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Author Topic: Few hosts but disproportionately much networking: Is a /48 warranted?  (Read 4248 times)

chrise

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I currently have the following hosts that I want IPv6 connectivity for:
  • VPS
  • Home server
  • Big laptop
  • Small laptop
  • (Potentially) Other home computers used by other members of the family
  • (Potentially) People visiting me at university

None of the hosts has native IPv6 access.
The VPS has internet access with static IPv4 addresses, and is the only one that I consider it feasible at this time to directly make a tunnel endpoint.
The home server is always on the home network (behind an NAT device that is theoretically under my control, but annoying), as are the other home computers.
When I am at home, both laptops are also on the home network.
When I am at university, the big laptop has (IPv4) internet access via the university network (behind NAT not under my control), and is on a private wireless network along with the small laptop and the computers of any visitors.

Currently, the VPS uses a tunnelbroker.net tunnel, and hosts a VPN. I have thought of the following ways to connect things together for IPv6:
  • Have everything directly connect to the VPN: This only really works for the computers that I directly control and is very inefficient for communication between hosts on the same local network. (Though I guess I could set up separate local connectivity.)
  • Ethernet-bridge everything together: This does not seem very good for either performance or security.
  • Subnets with routing: One for the VPN, one for the home network and one for the wireless at university.
At the moment, I have a single routed /64, and am using subnets, with a /80 prefix for each. This works fine for manually configured hosts, but does not seem like a good thing to do according to the RFCs, and does not look like it will allow automatic configuration (which I would want to use for the other home computers, and for visitors at university).

So, the obvious thing to do seems to be to grab a /48 and give each subnet a /64. However, I am inclined to be miserly, and it seems highly extravagant to allocate a /48 for what might well be as few as 4 hosts and is unlikely to be more than 16 any time soon.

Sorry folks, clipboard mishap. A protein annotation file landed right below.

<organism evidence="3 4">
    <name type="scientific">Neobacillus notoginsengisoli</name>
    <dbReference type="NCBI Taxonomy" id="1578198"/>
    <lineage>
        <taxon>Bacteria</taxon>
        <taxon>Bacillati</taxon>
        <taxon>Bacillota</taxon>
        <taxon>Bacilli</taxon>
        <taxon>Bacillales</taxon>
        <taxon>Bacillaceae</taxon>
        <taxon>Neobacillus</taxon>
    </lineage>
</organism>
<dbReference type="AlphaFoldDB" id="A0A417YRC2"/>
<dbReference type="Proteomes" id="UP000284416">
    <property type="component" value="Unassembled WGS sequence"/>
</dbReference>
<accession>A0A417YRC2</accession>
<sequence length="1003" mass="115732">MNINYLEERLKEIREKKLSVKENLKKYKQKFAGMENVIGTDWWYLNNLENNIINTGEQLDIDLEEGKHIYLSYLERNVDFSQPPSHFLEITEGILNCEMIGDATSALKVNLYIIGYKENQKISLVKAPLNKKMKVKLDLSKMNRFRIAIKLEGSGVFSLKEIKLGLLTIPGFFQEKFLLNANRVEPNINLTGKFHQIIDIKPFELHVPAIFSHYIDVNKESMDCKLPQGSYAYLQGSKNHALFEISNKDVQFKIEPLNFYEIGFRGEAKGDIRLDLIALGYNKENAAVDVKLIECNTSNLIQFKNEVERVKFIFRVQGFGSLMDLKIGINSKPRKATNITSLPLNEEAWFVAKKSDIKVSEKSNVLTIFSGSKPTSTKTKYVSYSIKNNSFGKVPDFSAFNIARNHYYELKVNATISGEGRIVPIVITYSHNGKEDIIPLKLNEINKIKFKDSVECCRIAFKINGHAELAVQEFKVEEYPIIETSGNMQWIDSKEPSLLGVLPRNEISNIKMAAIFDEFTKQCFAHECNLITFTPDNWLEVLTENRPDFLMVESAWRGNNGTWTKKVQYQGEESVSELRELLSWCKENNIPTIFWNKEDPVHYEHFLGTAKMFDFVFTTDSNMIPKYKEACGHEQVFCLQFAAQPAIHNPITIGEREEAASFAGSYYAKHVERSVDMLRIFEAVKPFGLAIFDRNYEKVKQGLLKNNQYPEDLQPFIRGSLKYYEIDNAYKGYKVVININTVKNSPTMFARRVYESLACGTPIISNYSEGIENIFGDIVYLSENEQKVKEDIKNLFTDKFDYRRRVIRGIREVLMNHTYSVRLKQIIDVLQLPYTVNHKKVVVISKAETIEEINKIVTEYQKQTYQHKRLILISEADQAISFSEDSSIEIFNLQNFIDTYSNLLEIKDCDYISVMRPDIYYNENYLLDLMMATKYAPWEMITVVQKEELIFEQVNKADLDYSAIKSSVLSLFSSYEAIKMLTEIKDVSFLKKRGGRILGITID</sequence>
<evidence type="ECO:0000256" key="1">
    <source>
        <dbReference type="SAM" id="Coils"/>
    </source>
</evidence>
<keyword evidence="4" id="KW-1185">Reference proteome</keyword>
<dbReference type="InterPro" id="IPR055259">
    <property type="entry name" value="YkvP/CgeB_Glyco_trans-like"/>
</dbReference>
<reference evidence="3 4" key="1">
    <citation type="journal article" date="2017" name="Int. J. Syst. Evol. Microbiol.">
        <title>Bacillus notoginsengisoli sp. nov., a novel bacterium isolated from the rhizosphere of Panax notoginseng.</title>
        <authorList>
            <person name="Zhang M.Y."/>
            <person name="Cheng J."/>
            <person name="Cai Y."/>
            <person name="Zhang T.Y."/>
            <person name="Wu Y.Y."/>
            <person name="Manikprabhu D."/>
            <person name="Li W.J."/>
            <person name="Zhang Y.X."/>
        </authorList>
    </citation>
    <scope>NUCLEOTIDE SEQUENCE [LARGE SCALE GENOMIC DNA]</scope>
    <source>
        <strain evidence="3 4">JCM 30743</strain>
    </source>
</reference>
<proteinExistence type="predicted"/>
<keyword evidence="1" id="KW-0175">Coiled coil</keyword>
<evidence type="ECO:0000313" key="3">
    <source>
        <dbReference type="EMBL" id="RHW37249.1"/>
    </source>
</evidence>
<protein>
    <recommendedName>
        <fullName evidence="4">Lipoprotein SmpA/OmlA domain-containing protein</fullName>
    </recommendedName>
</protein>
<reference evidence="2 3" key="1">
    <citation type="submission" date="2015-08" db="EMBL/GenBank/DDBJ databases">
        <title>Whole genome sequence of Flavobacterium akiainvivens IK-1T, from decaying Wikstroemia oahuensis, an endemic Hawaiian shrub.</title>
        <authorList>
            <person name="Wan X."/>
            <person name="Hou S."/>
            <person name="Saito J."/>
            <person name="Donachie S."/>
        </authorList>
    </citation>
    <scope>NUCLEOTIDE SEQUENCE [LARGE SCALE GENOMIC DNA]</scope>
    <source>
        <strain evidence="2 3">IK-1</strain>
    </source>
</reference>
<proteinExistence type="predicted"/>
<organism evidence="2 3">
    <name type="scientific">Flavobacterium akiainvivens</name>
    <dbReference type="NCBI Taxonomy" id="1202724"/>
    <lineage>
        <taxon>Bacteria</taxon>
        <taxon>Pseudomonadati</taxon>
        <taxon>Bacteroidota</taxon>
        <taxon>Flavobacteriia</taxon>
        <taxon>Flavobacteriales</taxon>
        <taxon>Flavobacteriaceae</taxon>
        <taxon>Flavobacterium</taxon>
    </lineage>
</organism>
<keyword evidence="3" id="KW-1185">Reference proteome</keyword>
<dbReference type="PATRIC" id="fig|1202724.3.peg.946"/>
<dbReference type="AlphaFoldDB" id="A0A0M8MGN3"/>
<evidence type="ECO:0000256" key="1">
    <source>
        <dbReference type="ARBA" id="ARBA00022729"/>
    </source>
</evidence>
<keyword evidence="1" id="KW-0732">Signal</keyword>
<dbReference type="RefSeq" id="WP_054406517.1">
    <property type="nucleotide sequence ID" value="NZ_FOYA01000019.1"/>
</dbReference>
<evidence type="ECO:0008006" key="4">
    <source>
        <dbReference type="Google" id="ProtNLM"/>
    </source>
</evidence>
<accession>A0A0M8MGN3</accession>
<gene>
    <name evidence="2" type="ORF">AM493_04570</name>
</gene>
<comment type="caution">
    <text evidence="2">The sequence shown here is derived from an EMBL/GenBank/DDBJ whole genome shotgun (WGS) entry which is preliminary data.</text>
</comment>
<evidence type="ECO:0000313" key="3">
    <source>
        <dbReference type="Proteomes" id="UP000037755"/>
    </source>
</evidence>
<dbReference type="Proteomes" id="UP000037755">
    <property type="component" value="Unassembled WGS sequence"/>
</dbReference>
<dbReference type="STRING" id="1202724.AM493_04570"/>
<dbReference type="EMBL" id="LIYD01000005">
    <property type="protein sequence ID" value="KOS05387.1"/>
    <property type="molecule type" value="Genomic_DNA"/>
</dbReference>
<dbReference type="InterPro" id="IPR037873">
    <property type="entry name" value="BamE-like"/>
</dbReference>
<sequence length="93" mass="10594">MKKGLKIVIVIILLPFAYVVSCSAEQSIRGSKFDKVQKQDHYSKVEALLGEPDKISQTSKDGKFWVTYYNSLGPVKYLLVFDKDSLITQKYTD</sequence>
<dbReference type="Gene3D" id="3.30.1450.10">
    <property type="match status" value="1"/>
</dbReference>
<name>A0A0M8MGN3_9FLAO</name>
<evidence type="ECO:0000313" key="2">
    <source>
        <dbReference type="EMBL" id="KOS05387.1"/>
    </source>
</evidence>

So, I ask:
  • Do people feel that it is reasonable for me to allocate a /48 range?
  • If I allocate one and then later decide I don't want it, will it be possible for me to release it back into the pool for others to use? (Specifically on tunnelbroker.net - but I thought this forum was a better fit for my post overall.)

Recommendations to arrange things in a different manner entirely are also fairly welcome.
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cholzhauer

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Re: Few hosts but disproportionately much networking: Is a /48 warranted?
« Reply #1 on: January 05, 2011, 05:16:55 AM »

Quote
So, the obvious thing to do seems to be to grab a /48 and give each subnet a /64. However, I am inclined to be miserly, and it seems highly extravagant to allocate a /48 for what might well be as few as 4 hosts and is unlikely to be more than 16 any time soon.

So, I ask:
Do people feel that it is reasonable for me to allocate a /48 range?
If I allocate one and then later decide I don't want it, will it be possible for me to release it back into the pool for others to use? (Specifically on tunnelbroker.net - but I thought this forum was a better fit for my post overall.)